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On the Road Again

Posted on July 9, 2020 in Patient Stories

Perry Warren and his wifeTruck driver Perry Warren had settled into the back of the cab to sleep near Phoenix, Arizona. His wife had taken the wheel.

He didn’t sleep for long.

“I woke up screaming,” Warren says. “I don’t know how to explain it other than it’s a ‘crying, hating, wanting to punch something and wanting somebody to hold you at the same time’ feeling, and it was the absolute worst pain I’ve ever had.”

He yelled for his wife to pull over and call for help. A little later at a nearby hospital, Warren learned he was suffering from severe diverticulitis.

A Rare and Extreme Case

Fort Sanders Regional Medical Center surgeon Joseph Thurman, MD, says it’s normal for small pouches to develop from the wall of the large intestine as a person ages. For most people, it’s not a problem.

But when those pouches get infected or rupture, it’s painful and sometimes even dangerous. Dr. Thurman says Warren had an extreme case of diverticulitis.

“He is in a very small minority of patients. Maybe one to two percent get as sick as Mr. Warren did,” Dr. Thurman says.

Warren stayed in an Arizona hospital for about a week until his condition was stabilized. Then he and his wife crossed 2500 miles to get back home to East Tennessee. Warren was very sick, but he wanted to be near his family. He also wanted his surgery to be performed at Fort Sanders Regional Medical Center.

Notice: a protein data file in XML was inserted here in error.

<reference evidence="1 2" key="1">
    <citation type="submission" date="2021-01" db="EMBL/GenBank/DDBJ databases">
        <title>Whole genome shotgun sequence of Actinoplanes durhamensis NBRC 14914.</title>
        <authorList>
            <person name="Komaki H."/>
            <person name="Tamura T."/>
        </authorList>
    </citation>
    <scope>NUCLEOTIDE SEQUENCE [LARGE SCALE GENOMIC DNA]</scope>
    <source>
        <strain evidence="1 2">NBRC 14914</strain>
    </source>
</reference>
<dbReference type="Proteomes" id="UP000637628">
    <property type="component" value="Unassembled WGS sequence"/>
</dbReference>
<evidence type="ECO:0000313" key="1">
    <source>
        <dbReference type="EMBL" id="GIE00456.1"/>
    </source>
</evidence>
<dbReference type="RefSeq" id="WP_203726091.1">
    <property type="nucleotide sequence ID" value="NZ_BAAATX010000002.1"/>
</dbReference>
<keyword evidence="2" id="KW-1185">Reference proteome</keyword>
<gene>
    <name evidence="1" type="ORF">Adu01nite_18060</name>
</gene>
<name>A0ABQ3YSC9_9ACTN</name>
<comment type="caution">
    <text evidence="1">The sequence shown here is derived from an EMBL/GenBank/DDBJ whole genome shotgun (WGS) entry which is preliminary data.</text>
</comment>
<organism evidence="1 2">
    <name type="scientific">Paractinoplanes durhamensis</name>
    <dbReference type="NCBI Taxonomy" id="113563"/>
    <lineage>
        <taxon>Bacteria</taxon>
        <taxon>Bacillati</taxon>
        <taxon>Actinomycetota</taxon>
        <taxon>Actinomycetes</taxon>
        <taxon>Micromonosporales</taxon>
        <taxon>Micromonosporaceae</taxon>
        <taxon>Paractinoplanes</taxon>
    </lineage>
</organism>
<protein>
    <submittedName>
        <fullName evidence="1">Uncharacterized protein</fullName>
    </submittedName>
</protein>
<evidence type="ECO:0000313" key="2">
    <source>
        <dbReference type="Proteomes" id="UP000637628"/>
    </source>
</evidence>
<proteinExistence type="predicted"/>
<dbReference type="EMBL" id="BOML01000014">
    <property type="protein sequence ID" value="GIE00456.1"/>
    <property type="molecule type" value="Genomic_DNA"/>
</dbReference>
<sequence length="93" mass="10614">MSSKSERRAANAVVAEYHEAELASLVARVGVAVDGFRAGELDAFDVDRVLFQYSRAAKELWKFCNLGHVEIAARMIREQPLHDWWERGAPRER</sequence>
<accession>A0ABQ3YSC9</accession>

Emergency Surgery

“We had to take out the affected part of the colon,” Dr. Thurman says, “and because he had been sick for so long and had so much leakage from the colon, we had to take part of the small intestine that had become involved, too.”

After successful surgery, Warren went home from the hospital as soon as Dr. Thurman approved. By the time his first follow-up visit came around, Warren was ready to shift recovery into high gear.

“I grabbed him and hugged him – I stunned him,” Warren laughs. “I said, ‘Thank you for saving my life.’”

Thankful and Grateful

Dr. Thurman later performed follow-up surgery to reverse a colostomy and ileostomy. Today, Warren is praising Dr. Thurman, and not just for the doctor’s surgical skills.

“There are some things in life that just wake you up, shake you real good and make you thankful,” Warren says. “To know there are people out there that do what they do because they care about somebody they don’t know means more to me than anything.”